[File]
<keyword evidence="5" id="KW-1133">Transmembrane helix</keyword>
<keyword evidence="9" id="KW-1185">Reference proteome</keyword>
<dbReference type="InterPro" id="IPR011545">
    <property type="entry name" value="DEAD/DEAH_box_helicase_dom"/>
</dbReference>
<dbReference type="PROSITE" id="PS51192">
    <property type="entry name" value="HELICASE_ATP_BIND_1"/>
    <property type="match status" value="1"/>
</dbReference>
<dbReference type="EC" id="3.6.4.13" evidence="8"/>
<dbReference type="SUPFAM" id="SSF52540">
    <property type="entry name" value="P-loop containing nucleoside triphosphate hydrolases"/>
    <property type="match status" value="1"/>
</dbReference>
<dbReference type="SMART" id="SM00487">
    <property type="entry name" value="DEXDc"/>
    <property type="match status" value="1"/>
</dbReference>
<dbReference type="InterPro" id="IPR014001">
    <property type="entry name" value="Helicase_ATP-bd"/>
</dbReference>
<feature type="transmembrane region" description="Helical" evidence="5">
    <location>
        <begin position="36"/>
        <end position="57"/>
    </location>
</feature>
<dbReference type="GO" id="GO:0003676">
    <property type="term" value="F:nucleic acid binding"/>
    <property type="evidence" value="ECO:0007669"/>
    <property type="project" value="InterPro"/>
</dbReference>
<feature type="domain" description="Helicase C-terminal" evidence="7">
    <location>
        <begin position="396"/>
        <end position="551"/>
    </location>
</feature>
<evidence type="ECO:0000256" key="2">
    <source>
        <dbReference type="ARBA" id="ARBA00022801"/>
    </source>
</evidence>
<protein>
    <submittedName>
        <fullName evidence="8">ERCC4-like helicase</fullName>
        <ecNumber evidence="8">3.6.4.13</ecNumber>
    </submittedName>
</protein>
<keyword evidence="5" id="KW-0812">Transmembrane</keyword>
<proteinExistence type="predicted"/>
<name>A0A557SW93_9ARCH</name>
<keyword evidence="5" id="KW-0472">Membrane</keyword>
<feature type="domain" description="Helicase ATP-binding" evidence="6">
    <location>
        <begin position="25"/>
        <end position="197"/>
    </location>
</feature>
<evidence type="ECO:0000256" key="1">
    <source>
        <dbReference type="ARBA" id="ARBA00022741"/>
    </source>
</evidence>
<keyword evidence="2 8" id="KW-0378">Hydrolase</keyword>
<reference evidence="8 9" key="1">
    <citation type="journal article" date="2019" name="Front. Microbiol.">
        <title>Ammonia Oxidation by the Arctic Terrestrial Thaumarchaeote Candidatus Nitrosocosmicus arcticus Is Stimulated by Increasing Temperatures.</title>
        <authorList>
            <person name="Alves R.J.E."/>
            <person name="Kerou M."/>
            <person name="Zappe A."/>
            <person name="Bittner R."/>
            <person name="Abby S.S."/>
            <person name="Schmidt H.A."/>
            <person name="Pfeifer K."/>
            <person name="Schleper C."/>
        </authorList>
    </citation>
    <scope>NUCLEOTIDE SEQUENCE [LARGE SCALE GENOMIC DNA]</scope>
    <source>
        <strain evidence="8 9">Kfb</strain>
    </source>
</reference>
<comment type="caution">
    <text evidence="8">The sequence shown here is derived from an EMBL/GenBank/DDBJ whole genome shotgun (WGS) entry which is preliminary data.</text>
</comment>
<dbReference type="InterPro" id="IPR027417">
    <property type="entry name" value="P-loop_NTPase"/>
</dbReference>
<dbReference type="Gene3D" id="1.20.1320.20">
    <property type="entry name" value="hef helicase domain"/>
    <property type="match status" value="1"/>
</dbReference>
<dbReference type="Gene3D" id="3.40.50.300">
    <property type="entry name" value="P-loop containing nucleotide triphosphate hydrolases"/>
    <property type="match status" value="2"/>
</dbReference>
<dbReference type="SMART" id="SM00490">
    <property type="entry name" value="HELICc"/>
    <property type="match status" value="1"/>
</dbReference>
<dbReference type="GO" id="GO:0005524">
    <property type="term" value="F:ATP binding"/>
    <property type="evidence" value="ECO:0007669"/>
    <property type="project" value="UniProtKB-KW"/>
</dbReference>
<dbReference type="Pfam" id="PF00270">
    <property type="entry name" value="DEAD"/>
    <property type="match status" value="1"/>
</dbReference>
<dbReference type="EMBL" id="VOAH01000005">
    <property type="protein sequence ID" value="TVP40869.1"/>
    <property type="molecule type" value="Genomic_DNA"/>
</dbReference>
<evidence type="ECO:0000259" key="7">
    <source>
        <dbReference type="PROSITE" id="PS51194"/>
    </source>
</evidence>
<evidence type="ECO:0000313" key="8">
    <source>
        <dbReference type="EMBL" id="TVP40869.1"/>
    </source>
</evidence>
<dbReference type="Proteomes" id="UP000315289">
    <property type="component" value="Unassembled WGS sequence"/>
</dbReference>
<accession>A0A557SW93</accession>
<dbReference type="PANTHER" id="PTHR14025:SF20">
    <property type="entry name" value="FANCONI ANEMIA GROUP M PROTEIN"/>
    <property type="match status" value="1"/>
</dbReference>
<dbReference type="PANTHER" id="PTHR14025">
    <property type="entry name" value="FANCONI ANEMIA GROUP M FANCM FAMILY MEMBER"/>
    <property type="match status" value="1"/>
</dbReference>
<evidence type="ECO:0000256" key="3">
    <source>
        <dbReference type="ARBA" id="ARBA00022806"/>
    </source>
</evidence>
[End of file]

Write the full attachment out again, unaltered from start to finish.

<keyword evidence="5" id="KW-1133">Transmembrane helix</keyword>
<keyword evidence="9" id="KW-1185">Reference proteome</keyword>
<dbReference type="InterPro" id="IPR011545">
    <property type="entry name" value="DEAD/DEAH_box_helicase_dom"/>
</dbReference>
<dbReference type="PROSITE" id="PS51192">
    <property type="entry name" value="HELICASE_ATP_BIND_1"/>
    <property type="match status" value="1"/>
</dbReference>
<dbReference type="EC" id="3.6.4.13" evidence="8"/>
<dbReference type="SUPFAM" id="SSF52540">
    <property type="entry name" value="P-loop containing nucleoside triphosphate hydrolases"/>
    <property type="match status" value="1"/>
</dbReference>
<dbReference type="SMART" id="SM00487">
    <property type="entry name" value="DEXDc"/>
    <property type="match status" value="1"/>
</dbReference>
<dbReference type="InterPro" id="IPR014001">
    <property type="entry name" value="Helicase_ATP-bd"/>
</dbReference>
<feature type="transmembrane region" description="Helical" evidence="5">
    <location>
        <begin position="36"/>
        <end position="57"/>
    </location>
</feature>
<dbReference type="GO" id="GO:0003676">
    <property type="term" value="F:nucleic acid binding"/>
    <property type="evidence" value="ECO:0007669"/>
    <property type="project" value="InterPro"/>
</dbReference>
<feature type="domain" description="Helicase C-terminal" evidence="7">
    <location>
        <begin position="396"/>
        <end position="551"/>
    </location>
</feature>
<evidence type="ECO:0000256" key="2">
    <source>
        <dbReference type="ARBA" id="ARBA00022801"/>
    </source>
</evidence>
<protein>
    <submittedName>
        <fullName evidence="8">ERCC4-like helicase</fullName>
        <ecNumber evidence="8">3.6.4.13</ecNumber>
    </submittedName>
</protein>
<keyword evidence="5" id="KW-0812">Transmembrane</keyword>
<proteinExistence type="predicted"/>
<name>A0A557SW93_9ARCH</name>
<keyword evidence="5" id="KW-0472">Membrane</keyword>
<feature type="domain" description="Helicase ATP-binding" evidence="6">
    <location>
        <begin position="25"/>
        <end position="197"/>
    </location>
</feature>
<evidence type="ECO:0000256" key="1">
    <source>
        <dbReference type="ARBA" id="ARBA00022741"/>
    </source>
</evidence>
<keyword evidence="2 8" id="KW-0378">Hydrolase</keyword>
<reference evidence="8 9" key="1">
    <citation type="journal article" date="2019" name="Front. Microbiol.">
        <title>Ammonia Oxidation by the Arctic Terrestrial Thaumarchaeote Candidatus Nitrosocosmicus arcticus Is Stimulated by Increasing Temperatures.</title>
        <authorList>
            <person name="Alves R.J.E."/>
            <person name="Kerou M."/>
            <person name="Zappe A."/>
            <person name="Bittner R."/>
            <person name="Abby S.S."/>
            <person name="Schmidt H.A."/>
            <person name="Pfeifer K."/>
            <person name="Schleper C."/>
        </authorList>
    </citation>
    <scope>NUCLEOTIDE SEQUENCE [LARGE SCALE GENOMIC DNA]</scope>
    <source>
        <strain evidence="8 9">Kfb</strain>
    </source>
</reference>
<comment type="caution">
    <text evidence="8">The sequence shown here is derived from an EMBL/GenBank/DDBJ whole genome shotgun (WGS) entry which is preliminary data.</text>
</comment>
<dbReference type="InterPro" id="IPR027417">
    <property type="entry name" value="P-loop_NTPase"/>
</dbReference>
<dbReference type="Gene3D" id="1.20.1320.20">
    <property type="entry name" value="hef helicase domain"/>
    <property type="match status" value="1"/>
</dbReference>
<dbReference type="Gene3D" id="3.40.50.300">
    <property type="entry name" value="P-loop containing nucleotide triphosphate hydrolases"/>
    <property type="match status" value="2"/>
</dbReference>
<dbReference type="SMART" id="SM00490">
    <property type="entry name" value="HELICc"/>
    <property type="match status" value="1"/>
</dbReference>
<dbReference type="GO" id="GO:0005524">
    <property type="term" value="F:ATP binding"/>
    <property type="evidence" value="ECO:0007669"/>
    <property type="project" value="UniProtKB-KW"/>
</dbReference>
<dbReference type="Pfam" id="PF00270">
    <property type="entry name" value="DEAD"/>
    <property type="match status" value="1"/>
</dbReference>
<dbReference type="EMBL" id="VOAH01000005">
    <property type="protein sequence ID" value="TVP40869.1"/>
    <property type="molecule type" value="Genomic_DNA"/>
</dbReference>
<evidence type="ECO:0000259" key="7">
    <source>
        <dbReference type="PROSITE" id="PS51194"/>
    </source>
</evidence>
<evidence type="ECO:0000313" key="8">
    <source>
        <dbReference type="EMBL" id="TVP40869.1"/>
    </source>
</evidence>
<dbReference type="Proteomes" id="UP000315289">
    <property type="component" value="Unassembled WGS sequence"/>
</dbReference>
<accession>A0A557SW93</accession>
<dbReference type="PANTHER" id="PTHR14025:SF20">
    <property type="entry name" value="FANCONI ANEMIA GROUP M PROTEIN"/>
    <property type="match status" value="1"/>
</dbReference>
<dbReference type="PANTHER" id="PTHR14025">
    <property type="entry name" value="FANCONI ANEMIA GROUP M FANCM FAMILY MEMBER"/>
    <property type="match status" value="1"/>
</dbReference>
<evidence type="ECO:0000256" key="3">
    <source>
        <dbReference type="ARBA" id="ARBA00022806"/>
    </source>
</evidence>